The Kingston KC2000 SSD is the company’s next generation M.2 NVMe drive that is geared toward power users. The drive leverages 96-layer, 3D TLC NAND and the latest Gen 3.0 x 4 controller to deliver quoted speeds of 3.2GB/s read and 2.2GB/s write. With the drive’s performance and endurance, Kingston states it would be a good fit for desktops, workstation, and high-performance computing systems. 

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by Adam Armstrong

Intel Optane Memory H10 Review

Announced at CES this year, Intel Optane Memory H10 is the marriage of two technologies that brings Optane performance in a higher capacity SSD, without the higher associated costs. Intel Optane flash and Intel QLC 3D NAND are combined on a single M.2 2280 form factor in a hybrid storage configuration. Optane brings the performance for end user workloads, while QLC brings affordable capacity. 

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by Marshall Gunnell

WD Blue SN500 NVMe SSD Review

The WD Blue SN500 NVMe SSD, announced mid-March, is the first SSD in the WD Blue family that utilizes NVMe technology, whereas the previous WD Blue models used SATA technology. The WD Blue SN500 is an M.2 form factor, consumer-focused, entry point NVMe SSD, ideal for those looking to gain a performance boost by upgrading from their HDD or older SATA SSD. 

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by Adam Armstrong

WD Black SN750 NVMe SSD Review

Earlier this year, Western Digital announced the second generation in its WD Black line of enthusiasts SSD, the WD SN750 NVMe. The SN750 is an M.2 2280 SSD with the option of a heatsink for longer peak performance, though it will take up more space. The drive is quoted of hitting speeds in the upward of 3.47GB/s read, 3GB/s write with throughput of 515K IOPS read and 560K IOPS write. 

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by Marshall Gunnell

Samsung 970 EVO Plus 1TB Review

Announced today, the 970 EVO Plus is Samsung’s latest enhancement to its NVMe SSD portfolio. Succeeding the 970 EVO, the 970 EVO Plus comes in an M.2 2280 form factor and, as with its predecessor, is ideal for IT professionals, pro gamers, creative professionals, and general tech enthusiasts, providing reliability and handling intensive workloads on PCs and workstations.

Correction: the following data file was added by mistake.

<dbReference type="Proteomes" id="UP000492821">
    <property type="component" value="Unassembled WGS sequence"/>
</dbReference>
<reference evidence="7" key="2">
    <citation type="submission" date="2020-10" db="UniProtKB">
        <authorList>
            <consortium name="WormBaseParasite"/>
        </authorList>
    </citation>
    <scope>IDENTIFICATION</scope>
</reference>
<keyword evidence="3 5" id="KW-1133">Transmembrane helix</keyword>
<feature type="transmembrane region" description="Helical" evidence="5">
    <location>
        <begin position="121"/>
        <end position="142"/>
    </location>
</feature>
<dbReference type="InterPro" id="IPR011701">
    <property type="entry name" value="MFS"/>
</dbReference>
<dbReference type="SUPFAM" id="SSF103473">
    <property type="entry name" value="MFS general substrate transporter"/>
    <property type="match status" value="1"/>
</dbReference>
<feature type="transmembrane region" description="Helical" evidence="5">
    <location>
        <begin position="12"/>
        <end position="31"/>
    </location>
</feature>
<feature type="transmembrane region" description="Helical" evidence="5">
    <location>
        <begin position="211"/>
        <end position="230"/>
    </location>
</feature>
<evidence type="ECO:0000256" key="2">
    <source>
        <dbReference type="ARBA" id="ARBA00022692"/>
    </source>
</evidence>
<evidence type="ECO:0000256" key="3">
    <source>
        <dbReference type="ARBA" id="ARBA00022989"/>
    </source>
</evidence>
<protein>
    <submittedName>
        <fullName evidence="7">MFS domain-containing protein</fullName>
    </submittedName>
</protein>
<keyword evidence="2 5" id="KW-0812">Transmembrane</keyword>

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by Adam Armstrong

Samsung 860 QVO SSD Review

Today Samsung released its own take of quad-level cell (QLC) NAND with the 860 QVO SSD. Samsung continues to do its own thing, even with naming conventions, and refers to the technology as 4-bit. The 860 QVO is aimed at maintaining Samsung’s 3-bit performance while lower the costs and thus creating a more efficient and cost-effective product. 

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by Marshall Gunnell

Crucial P1 1TB SSD Review

Launched today, the Crucial P1 SSD is the company’s latest drive targeted towards end users who want the benefits of NVMe technology in a more affordable package. The Crucial P1 features QLC NAND, which promises to further drive down prices, at the expense of write performance when compared to TLC or MLC products. The P1 comes in 500GB and 1TB capacities (with a 2TB to be announced in the future) and, perhaps most importantly, comes with a 5-year warranty.